Most of the Standard & Poor 500 Index’s gains between September 1994 and March 2011 were recorded around the time of regular meetings, the results showed. The index climbed about 180 percent during those 17 years.
The CHART OF THE DAY tracks the S&P 500 before, during and after the Federal Open Market Committee on April 25. Members left policy unchanged at the gathering.
Three-day intervals were analyzed in the study by David O. Lucca and Emanuel Moench, economists at the New York Fed. The periods started the day before the panel announced each of its decisions and ended the day after.
“Pre-FOMC announcement ‘drift’” largely explained the S&P 500’s moves, they wrote yesterday on the New York Fed’s Liberty Street Economics blog. The posting highlighted their research, published June 14 on the Social Science Research Network in a revised version.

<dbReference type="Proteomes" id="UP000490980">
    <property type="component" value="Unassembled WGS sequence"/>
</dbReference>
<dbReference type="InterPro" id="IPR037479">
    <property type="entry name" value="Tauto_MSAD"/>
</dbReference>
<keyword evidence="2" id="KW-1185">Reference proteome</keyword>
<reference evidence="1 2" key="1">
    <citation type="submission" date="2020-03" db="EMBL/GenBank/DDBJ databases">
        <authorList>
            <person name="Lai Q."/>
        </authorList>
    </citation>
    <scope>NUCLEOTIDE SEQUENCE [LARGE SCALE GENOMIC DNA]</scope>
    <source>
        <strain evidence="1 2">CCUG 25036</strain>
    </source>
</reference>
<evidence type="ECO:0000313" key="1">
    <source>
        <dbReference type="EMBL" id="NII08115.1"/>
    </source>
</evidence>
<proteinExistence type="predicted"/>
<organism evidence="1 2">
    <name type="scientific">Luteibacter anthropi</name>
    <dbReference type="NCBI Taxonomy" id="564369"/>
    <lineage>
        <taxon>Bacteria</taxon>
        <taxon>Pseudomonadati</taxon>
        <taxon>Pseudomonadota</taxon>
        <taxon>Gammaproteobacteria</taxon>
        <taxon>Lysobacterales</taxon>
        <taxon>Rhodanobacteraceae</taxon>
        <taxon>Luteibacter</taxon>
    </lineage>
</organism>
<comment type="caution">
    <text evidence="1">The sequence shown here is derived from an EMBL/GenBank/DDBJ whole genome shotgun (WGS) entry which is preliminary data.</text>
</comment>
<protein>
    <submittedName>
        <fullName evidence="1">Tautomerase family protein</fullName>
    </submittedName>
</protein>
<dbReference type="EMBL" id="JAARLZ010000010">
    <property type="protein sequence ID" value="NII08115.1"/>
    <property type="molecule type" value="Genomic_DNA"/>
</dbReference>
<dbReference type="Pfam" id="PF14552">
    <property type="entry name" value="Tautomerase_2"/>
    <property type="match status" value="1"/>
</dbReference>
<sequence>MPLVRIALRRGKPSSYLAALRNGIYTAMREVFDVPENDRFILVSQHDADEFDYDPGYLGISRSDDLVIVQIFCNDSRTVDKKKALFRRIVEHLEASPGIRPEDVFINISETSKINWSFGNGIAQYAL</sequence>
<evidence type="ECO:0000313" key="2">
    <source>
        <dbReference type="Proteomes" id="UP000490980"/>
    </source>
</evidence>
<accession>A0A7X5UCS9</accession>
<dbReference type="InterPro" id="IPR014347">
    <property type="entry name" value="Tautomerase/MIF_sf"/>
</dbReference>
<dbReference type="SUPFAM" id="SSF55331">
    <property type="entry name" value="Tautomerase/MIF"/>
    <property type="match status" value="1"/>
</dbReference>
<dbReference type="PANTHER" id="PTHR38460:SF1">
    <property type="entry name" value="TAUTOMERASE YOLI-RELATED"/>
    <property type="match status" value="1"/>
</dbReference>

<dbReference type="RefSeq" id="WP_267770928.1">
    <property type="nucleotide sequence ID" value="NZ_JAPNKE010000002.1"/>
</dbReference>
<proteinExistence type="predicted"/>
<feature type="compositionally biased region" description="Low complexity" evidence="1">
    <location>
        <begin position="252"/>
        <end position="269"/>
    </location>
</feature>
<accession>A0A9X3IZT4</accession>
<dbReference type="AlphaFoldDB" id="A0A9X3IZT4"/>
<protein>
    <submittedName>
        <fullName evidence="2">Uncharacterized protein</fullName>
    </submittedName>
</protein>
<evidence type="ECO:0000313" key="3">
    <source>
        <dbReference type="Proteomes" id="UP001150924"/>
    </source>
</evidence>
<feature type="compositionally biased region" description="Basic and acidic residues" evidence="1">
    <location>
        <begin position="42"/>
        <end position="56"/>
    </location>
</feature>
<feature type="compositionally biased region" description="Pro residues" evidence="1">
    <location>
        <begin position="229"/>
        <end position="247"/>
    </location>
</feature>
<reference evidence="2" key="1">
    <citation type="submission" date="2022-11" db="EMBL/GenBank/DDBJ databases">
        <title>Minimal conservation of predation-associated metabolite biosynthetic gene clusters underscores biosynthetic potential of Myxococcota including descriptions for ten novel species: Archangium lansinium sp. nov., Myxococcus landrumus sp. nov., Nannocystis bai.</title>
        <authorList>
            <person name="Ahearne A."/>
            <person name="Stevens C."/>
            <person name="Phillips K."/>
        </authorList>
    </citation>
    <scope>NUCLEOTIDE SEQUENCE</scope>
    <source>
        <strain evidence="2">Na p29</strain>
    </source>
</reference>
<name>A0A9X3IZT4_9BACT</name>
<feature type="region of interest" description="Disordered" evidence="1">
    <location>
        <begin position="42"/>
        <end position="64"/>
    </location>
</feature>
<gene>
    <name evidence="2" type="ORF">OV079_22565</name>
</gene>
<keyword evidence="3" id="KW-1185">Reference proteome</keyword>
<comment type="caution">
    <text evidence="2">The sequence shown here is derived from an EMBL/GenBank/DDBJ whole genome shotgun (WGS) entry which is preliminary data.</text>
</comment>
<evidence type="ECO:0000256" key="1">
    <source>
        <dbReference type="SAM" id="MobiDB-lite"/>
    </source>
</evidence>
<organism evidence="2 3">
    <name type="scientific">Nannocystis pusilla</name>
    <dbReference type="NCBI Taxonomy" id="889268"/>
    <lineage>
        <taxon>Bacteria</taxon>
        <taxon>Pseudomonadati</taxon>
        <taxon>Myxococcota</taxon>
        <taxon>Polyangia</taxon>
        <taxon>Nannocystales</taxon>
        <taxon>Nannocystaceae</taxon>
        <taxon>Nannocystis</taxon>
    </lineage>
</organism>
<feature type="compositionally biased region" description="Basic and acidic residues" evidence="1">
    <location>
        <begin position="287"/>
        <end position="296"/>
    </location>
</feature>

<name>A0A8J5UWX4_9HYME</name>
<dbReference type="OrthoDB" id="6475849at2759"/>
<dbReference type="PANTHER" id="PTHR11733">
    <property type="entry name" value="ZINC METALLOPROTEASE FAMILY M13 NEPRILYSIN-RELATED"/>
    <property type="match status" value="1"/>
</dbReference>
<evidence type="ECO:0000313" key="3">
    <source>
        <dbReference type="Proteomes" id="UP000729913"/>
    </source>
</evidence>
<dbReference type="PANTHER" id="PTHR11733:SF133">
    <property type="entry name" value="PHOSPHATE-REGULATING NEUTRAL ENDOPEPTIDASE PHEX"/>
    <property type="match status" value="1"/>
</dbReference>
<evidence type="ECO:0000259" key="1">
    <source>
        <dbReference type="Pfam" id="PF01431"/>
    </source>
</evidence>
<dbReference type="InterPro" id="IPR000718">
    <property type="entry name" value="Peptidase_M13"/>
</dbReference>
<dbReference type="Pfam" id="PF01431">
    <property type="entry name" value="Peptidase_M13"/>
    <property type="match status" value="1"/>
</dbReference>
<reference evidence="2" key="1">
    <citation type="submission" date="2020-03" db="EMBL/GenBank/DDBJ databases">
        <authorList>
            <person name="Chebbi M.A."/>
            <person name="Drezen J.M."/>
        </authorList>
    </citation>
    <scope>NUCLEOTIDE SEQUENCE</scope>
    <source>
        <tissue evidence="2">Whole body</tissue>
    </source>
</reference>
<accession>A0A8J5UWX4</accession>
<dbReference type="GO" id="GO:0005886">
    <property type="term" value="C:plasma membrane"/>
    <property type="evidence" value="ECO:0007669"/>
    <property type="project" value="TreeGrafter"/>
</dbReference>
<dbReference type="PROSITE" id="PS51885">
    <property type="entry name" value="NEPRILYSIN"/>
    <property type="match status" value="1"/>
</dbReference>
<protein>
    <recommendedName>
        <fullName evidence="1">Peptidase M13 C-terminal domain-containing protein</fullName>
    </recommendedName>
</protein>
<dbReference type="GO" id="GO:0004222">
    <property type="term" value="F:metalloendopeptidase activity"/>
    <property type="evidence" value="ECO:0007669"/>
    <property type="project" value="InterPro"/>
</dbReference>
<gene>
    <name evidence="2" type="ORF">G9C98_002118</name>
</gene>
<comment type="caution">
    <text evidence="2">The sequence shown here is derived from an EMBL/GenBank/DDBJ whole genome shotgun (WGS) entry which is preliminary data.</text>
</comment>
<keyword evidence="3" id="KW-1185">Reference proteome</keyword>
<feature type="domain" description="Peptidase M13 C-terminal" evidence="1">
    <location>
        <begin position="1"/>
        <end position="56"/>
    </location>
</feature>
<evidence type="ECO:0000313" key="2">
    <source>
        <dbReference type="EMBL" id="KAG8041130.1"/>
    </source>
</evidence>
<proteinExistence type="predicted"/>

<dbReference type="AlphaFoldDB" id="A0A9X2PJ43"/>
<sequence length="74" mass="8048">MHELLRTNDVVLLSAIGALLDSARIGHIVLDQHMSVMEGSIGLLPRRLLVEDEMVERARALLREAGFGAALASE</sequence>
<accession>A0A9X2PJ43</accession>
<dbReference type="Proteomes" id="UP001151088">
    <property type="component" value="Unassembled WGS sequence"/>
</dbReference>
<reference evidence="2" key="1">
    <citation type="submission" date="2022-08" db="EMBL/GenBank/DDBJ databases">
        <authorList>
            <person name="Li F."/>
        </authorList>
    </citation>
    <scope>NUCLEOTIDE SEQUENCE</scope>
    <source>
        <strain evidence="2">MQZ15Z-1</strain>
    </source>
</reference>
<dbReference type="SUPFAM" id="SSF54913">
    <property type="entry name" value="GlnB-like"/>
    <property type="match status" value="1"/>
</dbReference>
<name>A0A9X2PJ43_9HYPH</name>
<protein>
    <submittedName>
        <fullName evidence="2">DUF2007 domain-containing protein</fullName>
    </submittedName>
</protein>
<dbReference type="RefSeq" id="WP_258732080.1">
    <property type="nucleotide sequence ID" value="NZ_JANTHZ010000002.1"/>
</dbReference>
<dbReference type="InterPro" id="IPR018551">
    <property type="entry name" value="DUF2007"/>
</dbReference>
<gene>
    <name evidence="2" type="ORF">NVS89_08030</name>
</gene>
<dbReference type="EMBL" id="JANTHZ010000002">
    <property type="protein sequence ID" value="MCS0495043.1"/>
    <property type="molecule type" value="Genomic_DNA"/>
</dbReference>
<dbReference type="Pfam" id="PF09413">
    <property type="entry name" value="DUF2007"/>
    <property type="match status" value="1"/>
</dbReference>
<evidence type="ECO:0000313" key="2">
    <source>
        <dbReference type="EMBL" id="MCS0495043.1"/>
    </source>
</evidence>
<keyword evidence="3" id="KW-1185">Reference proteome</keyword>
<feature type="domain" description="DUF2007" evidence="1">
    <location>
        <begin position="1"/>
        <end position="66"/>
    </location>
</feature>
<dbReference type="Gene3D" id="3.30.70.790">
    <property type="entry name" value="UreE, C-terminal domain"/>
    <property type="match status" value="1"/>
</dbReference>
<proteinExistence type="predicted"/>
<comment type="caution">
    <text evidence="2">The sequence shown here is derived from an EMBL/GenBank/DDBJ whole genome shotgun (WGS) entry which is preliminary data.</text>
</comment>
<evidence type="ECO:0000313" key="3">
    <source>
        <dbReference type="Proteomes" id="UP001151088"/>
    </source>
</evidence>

The 24 hours that ended at 2 p.m. Eastern time on announcement days were the most lucrative, according to the study. The S&P 500 gained an average of 0.5 percent more than one-month Treasury bills during those periods. In other 24-hour periods throughout the years, the index’s performance was about the same as the bills. Policy decisions were disclosed at about 2:15 p.m. before April 2011, when some releases were moved to 12:30 p.m.
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